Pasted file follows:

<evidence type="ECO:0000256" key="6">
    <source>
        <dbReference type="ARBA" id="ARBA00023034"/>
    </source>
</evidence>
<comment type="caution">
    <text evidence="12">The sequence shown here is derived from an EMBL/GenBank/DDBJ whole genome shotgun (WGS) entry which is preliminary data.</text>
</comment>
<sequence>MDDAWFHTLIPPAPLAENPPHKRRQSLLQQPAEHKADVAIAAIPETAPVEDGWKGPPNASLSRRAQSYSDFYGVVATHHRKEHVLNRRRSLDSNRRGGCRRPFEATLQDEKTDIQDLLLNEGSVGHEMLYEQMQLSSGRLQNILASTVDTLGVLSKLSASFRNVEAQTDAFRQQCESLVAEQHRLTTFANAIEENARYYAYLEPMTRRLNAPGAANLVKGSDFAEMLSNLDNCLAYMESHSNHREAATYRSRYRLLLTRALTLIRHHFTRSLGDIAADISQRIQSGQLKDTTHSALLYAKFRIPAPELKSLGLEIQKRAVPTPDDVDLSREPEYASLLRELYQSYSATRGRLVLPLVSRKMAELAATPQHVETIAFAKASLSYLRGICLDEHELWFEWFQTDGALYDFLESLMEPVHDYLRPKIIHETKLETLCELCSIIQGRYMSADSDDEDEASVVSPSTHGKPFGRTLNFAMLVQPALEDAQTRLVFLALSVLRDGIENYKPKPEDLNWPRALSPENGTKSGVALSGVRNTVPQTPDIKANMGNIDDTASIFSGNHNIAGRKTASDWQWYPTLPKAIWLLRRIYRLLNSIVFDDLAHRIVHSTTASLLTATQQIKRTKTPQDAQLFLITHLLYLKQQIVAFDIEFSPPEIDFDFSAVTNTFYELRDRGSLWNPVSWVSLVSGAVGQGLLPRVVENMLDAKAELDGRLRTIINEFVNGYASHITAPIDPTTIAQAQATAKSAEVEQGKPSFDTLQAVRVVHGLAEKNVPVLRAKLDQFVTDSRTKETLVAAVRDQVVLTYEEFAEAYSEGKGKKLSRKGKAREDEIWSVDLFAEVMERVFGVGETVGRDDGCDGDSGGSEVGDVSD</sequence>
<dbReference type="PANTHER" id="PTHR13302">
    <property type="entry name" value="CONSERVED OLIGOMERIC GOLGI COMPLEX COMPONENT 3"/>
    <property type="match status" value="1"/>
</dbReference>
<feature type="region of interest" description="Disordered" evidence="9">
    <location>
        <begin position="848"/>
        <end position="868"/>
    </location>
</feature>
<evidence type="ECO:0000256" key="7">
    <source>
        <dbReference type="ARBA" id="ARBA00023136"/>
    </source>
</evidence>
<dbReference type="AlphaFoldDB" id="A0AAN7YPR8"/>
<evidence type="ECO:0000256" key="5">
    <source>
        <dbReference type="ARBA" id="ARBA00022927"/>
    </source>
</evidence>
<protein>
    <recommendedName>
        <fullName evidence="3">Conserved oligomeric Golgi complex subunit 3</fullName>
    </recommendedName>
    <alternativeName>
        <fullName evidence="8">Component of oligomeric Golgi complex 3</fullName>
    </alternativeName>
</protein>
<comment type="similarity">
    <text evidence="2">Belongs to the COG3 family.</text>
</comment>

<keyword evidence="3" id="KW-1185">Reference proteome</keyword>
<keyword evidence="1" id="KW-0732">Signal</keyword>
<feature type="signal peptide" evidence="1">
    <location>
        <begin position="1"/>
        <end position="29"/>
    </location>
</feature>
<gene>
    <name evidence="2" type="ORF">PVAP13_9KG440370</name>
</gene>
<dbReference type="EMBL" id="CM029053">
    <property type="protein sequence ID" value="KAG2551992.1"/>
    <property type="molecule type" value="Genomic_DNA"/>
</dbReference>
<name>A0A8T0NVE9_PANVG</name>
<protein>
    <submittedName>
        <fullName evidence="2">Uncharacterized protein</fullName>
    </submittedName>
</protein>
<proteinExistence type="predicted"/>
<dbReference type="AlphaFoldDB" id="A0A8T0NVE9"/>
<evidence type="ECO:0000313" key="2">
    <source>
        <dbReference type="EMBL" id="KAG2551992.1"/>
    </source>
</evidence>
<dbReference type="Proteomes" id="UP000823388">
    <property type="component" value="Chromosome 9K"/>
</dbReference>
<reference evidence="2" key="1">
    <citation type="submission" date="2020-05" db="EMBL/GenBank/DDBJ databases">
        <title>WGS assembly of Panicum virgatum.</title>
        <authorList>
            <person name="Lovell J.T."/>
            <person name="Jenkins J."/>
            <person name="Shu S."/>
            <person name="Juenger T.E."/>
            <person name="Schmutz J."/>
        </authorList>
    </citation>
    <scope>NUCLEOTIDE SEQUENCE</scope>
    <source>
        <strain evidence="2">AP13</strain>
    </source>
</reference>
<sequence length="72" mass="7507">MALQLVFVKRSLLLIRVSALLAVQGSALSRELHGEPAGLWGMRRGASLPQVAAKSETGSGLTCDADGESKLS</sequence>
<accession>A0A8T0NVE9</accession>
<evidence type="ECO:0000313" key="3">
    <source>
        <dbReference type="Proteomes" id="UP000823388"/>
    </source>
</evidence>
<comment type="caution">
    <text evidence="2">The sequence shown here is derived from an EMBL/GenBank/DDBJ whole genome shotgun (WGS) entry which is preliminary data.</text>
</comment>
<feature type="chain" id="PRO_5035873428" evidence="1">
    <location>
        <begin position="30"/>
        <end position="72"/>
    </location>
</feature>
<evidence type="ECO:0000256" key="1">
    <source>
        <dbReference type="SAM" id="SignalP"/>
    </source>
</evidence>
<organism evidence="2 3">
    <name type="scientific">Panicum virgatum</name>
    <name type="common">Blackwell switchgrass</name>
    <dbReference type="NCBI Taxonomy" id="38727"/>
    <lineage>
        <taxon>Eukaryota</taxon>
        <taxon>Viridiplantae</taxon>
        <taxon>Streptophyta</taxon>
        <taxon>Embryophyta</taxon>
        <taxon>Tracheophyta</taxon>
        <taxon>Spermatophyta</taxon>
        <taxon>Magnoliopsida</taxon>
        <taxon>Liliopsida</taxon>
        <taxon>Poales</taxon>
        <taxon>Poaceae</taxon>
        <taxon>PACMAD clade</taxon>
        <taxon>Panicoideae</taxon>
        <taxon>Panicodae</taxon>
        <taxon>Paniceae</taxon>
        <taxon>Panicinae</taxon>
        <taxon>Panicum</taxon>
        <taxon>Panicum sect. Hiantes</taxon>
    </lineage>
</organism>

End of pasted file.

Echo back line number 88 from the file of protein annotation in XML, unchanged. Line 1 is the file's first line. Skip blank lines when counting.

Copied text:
</reference>